Supply chain disruption wrought by COVID-19 revealed the fragility of the current supply chain model — characterized by an emphasis on speed and cost-efficiency that seeks to minimize inventory and instead relies on rapid, frequent deliveries.
Today, a large portion of those deliveries originate from one place — China. According to Deloitte, more than 200 of the Fortune Global 500 firms have a presence in Wuhan. When the pandemic shut down that province, numerous areas of the global economy hiccupped.
While the pandemic may have thrown the vulnerability of global supply chains into the limelight, it won’t be the last worldwide event to slow them down.
“Our global economy has created a global web of risk. Natural catastrophes, political or social unrest or economic fallout on the other side of the planet could still have trickle-down effects on your suppliers and even your customers,” Borsellino said.
Complex as global supply chains may be, tools exist to help risk managers examine exposures associated with each supplier or distributor, which may then guide decisions around switching or selecting additional contingency partners.
How to Build a Resilient Organization
A risk mitigation strategy that enables a prompt and organized response to any hazard revolves around two key components: people and resources.
“The first thing an organization should do is designate who will perform certain tasks in the event of a catastrophic event,” Borsellino said.
There should, for example, be one person designated to lead emergency response — a person capable of keeping a cool head, communicating effectively and making decisions quickly.
In the event this person cannot perform their duties, there should also be a designated back-up. Specific tasks like contacting emergency services, cutting power, locking doors or disseminating updates to staff can also be assigned to managers.
“The chain of authority should be made known to all employees. This will ensure consistent information and a coordinated response,” Borsellino said.
One person or team should also be designated to lead the assessment of available resources and execution of contingency plans. This could include salvage operations, reaching out to local contractors or suppliers for quick access to backup equipment and/or repair services, and evaluating impact to lower-tier suppliers.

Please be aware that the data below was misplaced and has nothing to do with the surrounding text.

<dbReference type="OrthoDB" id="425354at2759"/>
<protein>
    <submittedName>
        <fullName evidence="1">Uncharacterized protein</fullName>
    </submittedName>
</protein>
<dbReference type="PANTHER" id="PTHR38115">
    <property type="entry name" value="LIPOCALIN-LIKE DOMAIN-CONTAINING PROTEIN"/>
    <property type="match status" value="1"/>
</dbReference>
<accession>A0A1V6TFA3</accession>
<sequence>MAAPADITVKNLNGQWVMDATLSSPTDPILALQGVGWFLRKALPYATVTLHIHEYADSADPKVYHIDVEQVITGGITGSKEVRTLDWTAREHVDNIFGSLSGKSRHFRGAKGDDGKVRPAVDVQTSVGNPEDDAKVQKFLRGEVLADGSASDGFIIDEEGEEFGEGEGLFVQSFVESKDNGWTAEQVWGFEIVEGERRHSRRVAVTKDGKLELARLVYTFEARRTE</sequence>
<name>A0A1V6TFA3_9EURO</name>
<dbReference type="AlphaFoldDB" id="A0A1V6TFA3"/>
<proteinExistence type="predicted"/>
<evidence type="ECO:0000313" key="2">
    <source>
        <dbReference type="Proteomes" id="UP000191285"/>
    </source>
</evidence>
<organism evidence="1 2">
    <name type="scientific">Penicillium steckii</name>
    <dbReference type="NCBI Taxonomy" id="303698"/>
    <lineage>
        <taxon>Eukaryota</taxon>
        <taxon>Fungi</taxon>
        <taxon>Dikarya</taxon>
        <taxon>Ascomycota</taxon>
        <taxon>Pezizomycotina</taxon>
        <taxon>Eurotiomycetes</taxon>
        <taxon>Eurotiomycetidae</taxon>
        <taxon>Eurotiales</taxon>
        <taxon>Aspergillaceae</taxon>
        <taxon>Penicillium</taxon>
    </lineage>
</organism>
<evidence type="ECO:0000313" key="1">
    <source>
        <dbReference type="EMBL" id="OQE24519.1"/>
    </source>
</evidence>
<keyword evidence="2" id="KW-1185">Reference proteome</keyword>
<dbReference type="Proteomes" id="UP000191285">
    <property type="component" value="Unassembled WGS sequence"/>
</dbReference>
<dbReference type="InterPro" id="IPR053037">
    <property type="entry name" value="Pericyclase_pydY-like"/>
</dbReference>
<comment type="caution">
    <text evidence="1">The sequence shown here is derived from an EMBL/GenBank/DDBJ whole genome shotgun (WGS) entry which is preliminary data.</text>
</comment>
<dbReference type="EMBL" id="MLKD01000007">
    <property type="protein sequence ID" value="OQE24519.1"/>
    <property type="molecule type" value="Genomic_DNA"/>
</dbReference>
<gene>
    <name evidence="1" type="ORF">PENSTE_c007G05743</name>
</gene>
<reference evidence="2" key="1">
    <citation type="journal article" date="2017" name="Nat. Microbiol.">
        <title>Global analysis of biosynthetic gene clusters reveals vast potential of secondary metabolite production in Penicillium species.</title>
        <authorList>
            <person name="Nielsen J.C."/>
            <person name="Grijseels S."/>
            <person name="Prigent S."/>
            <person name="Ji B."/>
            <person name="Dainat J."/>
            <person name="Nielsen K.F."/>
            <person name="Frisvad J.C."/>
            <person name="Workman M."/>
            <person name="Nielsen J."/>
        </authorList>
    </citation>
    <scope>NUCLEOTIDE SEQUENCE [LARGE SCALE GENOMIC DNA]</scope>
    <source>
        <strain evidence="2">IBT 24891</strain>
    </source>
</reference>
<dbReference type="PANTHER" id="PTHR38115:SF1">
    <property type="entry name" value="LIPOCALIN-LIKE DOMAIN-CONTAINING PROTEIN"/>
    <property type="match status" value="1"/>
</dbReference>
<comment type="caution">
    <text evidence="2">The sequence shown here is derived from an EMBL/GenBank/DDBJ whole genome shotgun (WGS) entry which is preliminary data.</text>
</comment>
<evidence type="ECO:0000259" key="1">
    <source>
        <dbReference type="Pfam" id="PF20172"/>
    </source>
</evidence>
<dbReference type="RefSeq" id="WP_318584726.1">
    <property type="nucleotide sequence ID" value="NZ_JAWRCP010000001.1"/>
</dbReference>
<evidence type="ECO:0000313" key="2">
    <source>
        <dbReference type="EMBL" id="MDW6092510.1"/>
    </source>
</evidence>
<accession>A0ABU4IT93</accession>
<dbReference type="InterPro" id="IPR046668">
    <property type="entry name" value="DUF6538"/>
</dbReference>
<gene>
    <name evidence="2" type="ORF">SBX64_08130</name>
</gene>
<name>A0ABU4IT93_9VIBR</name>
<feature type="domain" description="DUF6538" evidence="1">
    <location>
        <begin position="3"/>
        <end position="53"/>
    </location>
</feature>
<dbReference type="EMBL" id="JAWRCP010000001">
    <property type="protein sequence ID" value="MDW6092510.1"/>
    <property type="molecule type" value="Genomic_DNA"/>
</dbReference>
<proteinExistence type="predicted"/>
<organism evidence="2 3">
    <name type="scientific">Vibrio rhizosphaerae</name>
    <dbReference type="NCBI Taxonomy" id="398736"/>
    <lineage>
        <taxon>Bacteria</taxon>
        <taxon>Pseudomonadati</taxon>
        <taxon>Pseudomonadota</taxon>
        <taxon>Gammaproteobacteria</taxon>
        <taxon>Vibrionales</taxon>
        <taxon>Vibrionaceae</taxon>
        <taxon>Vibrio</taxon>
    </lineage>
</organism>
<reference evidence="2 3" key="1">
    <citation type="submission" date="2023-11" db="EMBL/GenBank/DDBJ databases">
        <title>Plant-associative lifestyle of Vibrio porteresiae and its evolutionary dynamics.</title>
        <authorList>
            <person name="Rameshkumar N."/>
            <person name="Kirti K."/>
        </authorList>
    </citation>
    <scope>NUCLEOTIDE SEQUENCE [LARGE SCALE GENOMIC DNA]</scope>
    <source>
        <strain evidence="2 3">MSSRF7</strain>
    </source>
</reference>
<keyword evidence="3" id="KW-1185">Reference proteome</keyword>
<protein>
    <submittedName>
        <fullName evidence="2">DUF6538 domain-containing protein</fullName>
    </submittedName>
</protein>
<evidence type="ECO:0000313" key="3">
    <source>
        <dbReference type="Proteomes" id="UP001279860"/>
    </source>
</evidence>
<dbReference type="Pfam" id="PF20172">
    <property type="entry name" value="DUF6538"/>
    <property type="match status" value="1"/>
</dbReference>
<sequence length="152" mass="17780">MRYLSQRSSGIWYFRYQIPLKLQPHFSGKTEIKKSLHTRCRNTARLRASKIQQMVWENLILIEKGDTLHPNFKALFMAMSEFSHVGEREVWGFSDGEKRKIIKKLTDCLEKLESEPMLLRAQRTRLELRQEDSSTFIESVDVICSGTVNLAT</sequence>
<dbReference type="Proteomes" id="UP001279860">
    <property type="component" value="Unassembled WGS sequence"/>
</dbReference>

Especially in the case of a cyber security breach, it may be necessary to engage public relations experts to handle an organization’s communications with customers, shareholders and regulators.
“Following these steps can position your organization to act quickly, minimize losses, and switch into recovery mode more quickly. Ultimately, this can mitigate the long-term damage from catastrophic events that insurance can’t cover,” Borsellino continued.
Take Advantage of All Available Tools
Plenty of resources exist to help risk managers build resilient risk mitigation strategies.
The FM Global Resilience Index, for example, allows business to evaluate countries’ exposures to key risks specific to their nation’s business environment in comparison to other countries, which can be helpful in determining such things as where to site a new facility or to source materials in your supply chain.
The Resilience Index can provide a more granular look at country-inherent exposures that could affect suppliers, key customers and other partners around the world, which can help business executives make more informed strategic decisions.
The Index tracks five-year country trends in three categories: economic risk, which represents political and macroeconomic influences on resilience; supply chain risk, which encompasses control of corruption, quality of infrastructure, corporate governance and supply chain visibility; and overall risk quality, which broadly examines property exposure to fire, natural hazards and cyber risks.
All of these factors are aggregated into a single country ranking, giving users a quick and easy way to evaluate the resilience of any given country to disruptive events.
Addressing broad threats like climate risk, cyber attacks and global supply chain disruption may seem overwhelming, especially in the middle of a pandemic, but taking a data-driven approach can help with decision-making and bring clarity and direction.
It’s easy to be distracted by the disruption of COVID-19, but true resilience requires looking beyond short-term recovery to mitigate an array of interconnected risks.
To learn more, visit https://www.fmglobal.com.
This article was produced by the R&I Brand Studio, a unit of the advertising department of Risk & Insurance, in collaboration with FM Global. The editorial staff of Risk & Insurance had no role in its preparation.